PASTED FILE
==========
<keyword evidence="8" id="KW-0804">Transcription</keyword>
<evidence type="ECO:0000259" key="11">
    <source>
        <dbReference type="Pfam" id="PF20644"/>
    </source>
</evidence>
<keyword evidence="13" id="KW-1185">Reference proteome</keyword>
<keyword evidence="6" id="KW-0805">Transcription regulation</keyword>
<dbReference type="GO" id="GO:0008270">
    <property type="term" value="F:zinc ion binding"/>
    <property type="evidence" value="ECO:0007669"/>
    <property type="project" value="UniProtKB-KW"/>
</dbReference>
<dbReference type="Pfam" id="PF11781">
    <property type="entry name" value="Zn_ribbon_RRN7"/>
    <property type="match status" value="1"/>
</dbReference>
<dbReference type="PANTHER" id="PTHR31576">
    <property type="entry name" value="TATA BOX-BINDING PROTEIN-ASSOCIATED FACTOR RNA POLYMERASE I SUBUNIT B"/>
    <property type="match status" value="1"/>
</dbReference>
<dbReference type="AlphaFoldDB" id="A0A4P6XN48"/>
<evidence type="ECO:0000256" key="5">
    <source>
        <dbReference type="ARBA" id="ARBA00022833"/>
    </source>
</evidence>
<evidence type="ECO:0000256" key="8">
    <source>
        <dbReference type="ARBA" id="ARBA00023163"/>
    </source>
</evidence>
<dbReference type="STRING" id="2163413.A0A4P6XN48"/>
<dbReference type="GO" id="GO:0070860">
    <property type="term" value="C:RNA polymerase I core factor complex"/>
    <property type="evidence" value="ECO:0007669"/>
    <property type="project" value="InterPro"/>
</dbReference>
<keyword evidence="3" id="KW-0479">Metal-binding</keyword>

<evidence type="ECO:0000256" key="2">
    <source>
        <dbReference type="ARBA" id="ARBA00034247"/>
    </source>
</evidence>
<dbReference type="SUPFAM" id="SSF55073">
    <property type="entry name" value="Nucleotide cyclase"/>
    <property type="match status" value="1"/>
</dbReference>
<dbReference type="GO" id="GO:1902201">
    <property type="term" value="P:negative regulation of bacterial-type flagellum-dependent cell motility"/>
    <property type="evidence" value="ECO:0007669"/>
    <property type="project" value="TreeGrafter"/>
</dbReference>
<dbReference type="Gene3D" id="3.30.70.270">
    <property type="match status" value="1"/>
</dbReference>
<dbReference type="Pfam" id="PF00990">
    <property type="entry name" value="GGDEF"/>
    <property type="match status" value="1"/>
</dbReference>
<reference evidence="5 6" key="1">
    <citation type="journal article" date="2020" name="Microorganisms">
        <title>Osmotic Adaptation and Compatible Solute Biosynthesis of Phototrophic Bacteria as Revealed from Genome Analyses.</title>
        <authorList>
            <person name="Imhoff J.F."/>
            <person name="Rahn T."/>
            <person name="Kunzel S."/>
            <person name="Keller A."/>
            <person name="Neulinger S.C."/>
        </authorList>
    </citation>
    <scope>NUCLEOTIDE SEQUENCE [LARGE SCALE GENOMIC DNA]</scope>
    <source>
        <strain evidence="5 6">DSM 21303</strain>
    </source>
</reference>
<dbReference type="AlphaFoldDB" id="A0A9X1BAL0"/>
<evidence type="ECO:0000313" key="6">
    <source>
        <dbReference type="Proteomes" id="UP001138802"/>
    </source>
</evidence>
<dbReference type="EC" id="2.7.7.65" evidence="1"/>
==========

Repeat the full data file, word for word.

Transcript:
<keyword evidence="8" id="KW-0804">Transcription</keyword>
<evidence type="ECO:0000259" key="11">
    <source>
        <dbReference type="Pfam" id="PF20644"/>
    </source>
</evidence>
<keyword evidence="13" id="KW-1185">Reference proteome</keyword>
<keyword evidence="6" id="KW-0805">Transcription regulation</keyword>
<dbReference type="GO" id="GO:0008270">
    <property type="term" value="F:zinc ion binding"/>
    <property type="evidence" value="ECO:0007669"/>
    <property type="project" value="UniProtKB-KW"/>
</dbReference>
<dbReference type="Pfam" id="PF11781">
    <property type="entry name" value="Zn_ribbon_RRN7"/>
    <property type="match status" value="1"/>
</dbReference>
<dbReference type="PANTHER" id="PTHR31576">
    <property type="entry name" value="TATA BOX-BINDING PROTEIN-ASSOCIATED FACTOR RNA POLYMERASE I SUBUNIT B"/>
    <property type="match status" value="1"/>
</dbReference>
<dbReference type="AlphaFoldDB" id="A0A4P6XN48"/>
<evidence type="ECO:0000256" key="5">
    <source>
        <dbReference type="ARBA" id="ARBA00022833"/>
    </source>
</evidence>
<evidence type="ECO:0000256" key="8">
    <source>
        <dbReference type="ARBA" id="ARBA00023163"/>
    </source>
</evidence>
<dbReference type="STRING" id="2163413.A0A4P6XN48"/>
<dbReference type="GO" id="GO:0070860">
    <property type="term" value="C:RNA polymerase I core factor complex"/>
    <property type="evidence" value="ECO:0007669"/>
    <property type="project" value="InterPro"/>
</dbReference>
<keyword evidence="3" id="KW-0479">Metal-binding</keyword>

<evidence type="ECO:0000256" key="2">
    <source>
        <dbReference type="ARBA" id="ARBA00034247"/>
    </source>
</evidence>
<dbReference type="SUPFAM" id="SSF55073">
    <property type="entry name" value="Nucleotide cyclase"/>
    <property type="match status" value="1"/>
</dbReference>
<dbReference type="GO" id="GO:1902201">
    <property type="term" value="P:negative regulation of bacterial-type flagellum-dependent cell motility"/>
    <property type="evidence" value="ECO:0007669"/>
    <property type="project" value="TreeGrafter"/>
</dbReference>
<dbReference type="Gene3D" id="3.30.70.270">
    <property type="match status" value="1"/>
</dbReference>
<dbReference type="Pfam" id="PF00990">
    <property type="entry name" value="GGDEF"/>
    <property type="match status" value="1"/>
</dbReference>
<reference evidence="5 6" key="1">
    <citation type="journal article" date="2020" name="Microorganisms">
        <title>Osmotic Adaptation and Compatible Solute Biosynthesis of Phototrophic Bacteria as Revealed from Genome Analyses.</title>
        <authorList>
            <person name="Imhoff J.F."/>
            <person name="Rahn T."/>
            <person name="Kunzel S."/>
            <person name="Keller A."/>
            <person name="Neulinger S.C."/>
        </authorList>
    </citation>
    <scope>NUCLEOTIDE SEQUENCE [LARGE SCALE GENOMIC DNA]</scope>
    <source>
        <strain evidence="5 6">DSM 21303</strain>
    </source>
</reference>
<dbReference type="AlphaFoldDB" id="A0A9X1BAL0"/>
<evidence type="ECO:0000313" key="6">
    <source>
        <dbReference type="Proteomes" id="UP001138802"/>
    </source>
</evidence>
<dbReference type="EC" id="2.7.7.65" evidence="1"/>